Retail specialty shops aren’t so special anymore. Department stores sell most of the brands shoppers can find online, often for less and sometimes without having to pay tax or shipping.

These trends are killing traditional shopping malls, whose anchor stores are usually big department stores.

Giant anchor stores usually pay about one third what mall shops pay in rent, as they drive the foot traffic specialty shops expect through malls and shopping centers, yet they are still losing a lot of money and closing their stores right and left.

Several household-name anchor department stores are closing big stores across the country. Macy’s Inc. (NYSE:M) said it’s closing more than 100 stores and J.C. Penney Co. Inc. (NYSE:JCP) is expected to as well. Sears Holdings Corp.’s (NASDAQ:SHLD) Sears and Kmart stores are folding up tents across America and have been for years now. Dillard’s Inc. (NYSE:DDS) is probably on the verge of closing altogether.

The Real Estate Investment Trusts (REITs) that own and operate most of the malls and big shopping centers around the country are already feeling the pinch as they lose anchors and as brand-name specialty retailers go out of business or have to shut down unprofitable stores.

Mall REITs have slumped dramatically since August and show no signs of levelling off, in spite of their attractive dividend yields.

But, they may not be able to maintain those payouts if anchors keep closing and leased space goes the way of the dinosaurs.

Losses on retail-related loans in 2016 totaled $1.7 billion, up from a loss of $1.3 billion in 2015, according to Moody’s.

While REITs with mostly Class A properties have fared poorly, their cousins with Class B &C properties in their portfolios have been hit harder and are headed towards a very slippery slope.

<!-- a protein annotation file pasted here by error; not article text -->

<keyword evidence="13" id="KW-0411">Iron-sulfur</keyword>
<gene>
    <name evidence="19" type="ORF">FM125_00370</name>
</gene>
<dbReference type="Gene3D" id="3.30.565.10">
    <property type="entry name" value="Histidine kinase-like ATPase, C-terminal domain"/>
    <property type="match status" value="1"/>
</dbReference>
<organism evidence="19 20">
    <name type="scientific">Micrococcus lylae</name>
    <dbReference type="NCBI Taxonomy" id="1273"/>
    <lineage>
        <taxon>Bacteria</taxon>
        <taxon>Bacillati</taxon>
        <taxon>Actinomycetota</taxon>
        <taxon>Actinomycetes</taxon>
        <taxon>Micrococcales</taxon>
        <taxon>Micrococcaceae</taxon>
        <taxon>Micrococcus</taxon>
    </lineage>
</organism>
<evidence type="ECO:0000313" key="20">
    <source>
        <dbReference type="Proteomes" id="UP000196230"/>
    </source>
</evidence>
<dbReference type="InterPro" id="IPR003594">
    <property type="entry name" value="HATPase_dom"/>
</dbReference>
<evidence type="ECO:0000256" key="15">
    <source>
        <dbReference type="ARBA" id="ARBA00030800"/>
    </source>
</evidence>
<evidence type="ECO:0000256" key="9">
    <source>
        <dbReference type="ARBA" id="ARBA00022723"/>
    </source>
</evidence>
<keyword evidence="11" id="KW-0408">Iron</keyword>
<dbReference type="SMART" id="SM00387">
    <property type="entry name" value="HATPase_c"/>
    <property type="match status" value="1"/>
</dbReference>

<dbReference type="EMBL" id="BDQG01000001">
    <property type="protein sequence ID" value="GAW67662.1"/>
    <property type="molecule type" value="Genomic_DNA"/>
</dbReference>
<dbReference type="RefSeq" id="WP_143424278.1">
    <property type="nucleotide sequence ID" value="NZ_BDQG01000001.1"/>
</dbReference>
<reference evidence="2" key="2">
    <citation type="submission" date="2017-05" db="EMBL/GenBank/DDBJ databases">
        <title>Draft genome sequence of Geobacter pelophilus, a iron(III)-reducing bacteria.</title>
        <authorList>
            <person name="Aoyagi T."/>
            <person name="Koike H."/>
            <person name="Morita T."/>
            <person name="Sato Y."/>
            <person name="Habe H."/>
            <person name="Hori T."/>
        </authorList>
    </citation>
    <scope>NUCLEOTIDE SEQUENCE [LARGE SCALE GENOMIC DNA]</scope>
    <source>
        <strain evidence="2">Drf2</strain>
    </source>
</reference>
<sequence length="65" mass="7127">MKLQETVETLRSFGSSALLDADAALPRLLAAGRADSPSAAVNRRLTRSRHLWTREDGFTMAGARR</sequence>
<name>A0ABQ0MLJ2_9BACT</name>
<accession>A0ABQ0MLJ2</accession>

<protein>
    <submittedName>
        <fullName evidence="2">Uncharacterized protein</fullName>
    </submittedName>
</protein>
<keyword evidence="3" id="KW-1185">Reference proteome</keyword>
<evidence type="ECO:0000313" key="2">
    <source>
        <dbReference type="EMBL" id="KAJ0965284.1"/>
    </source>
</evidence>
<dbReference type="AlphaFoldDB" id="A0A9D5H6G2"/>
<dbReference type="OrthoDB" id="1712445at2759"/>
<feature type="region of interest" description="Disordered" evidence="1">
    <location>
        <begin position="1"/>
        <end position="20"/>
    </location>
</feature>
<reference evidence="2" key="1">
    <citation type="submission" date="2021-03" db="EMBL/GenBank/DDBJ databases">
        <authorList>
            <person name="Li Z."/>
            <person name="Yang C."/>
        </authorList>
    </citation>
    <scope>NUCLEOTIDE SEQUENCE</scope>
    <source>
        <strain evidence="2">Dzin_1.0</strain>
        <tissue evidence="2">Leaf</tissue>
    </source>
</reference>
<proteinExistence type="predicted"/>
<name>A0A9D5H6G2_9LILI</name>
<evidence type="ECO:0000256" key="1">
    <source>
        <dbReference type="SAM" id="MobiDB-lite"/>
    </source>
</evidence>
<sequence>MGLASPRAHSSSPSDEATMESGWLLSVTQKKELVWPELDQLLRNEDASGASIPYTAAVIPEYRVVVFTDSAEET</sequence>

Spreads on BBB and below rated retail-related bonds are widening over Treasuries, and savvy investors are increasingly shorting CMBS (commercial mortgage-backed securities) by betting on CMBX, a credit default swap index that tracks commercial mortgage-backed securities.

Some big stores and mall owners are going to manage and may well thrive again, at least as they rebound from asset sales, closing stores, cutting overhead, and selling/monetizing valuable real estate like Macy’s or Target may have to do. Some malls will try inserting new anchors like grocery stores or movie complexes. Some retailers and REITs will suffer, and inevitably have to reorganize under Chapter 11. And some will die and be buried in Chapter 7 graves.

We’re already playing some of these retailers in my Short-Side Fortunes and Capital Wave Forecast trading services.

And we’re going to play a lot more of them.

None of the old-school retailers are long-term holds… At least, we’re not playing them that way.

The way to play most retail now is to short the ones with the most debt, the ones who have only a handful of quarters left before they can’t meet their monthly interest and principal payments, and are facing slowing sales at the exact same time.

We’ve got a list of those and are watching the ticking clock on their debt service timing.

As far as investments going on sale, it’s going to look like Black Friday meets Cyber Monday in Hell starting next quarter and continuing well into 2018.

So, don’t be too quick to reach into that bargain bin, even if what’s in there sports a nice fat dividend.

Lots of those goodies have razor blades in them.

Sincerely,

Shah

2 Responses to The Illusion of Bargain Retail Stocks – and How to Trade Them Now

  1. BRIAN M. DORSK, MD says:

    CAN WE SELL PUT OPTIONS INSTEAD,? HOW FAR O
    OR DO YOU FEEL SO STRONGLY ABOUT SHORTING THE EQUITY?

    THANK YOU

  2. BRIAN M. DORSK, MD says:

    HOW ABOUT SELLING LONG TERM PUTS, BUT FOR HOWL .LONG & AT WHaT STRIKE PRCE?
    THANK YOU
    BMD :: INVINOPVERITAS1@AOL .COM

Leave a Reply

Your email address will not be published. Required fields are marked *


8 × six =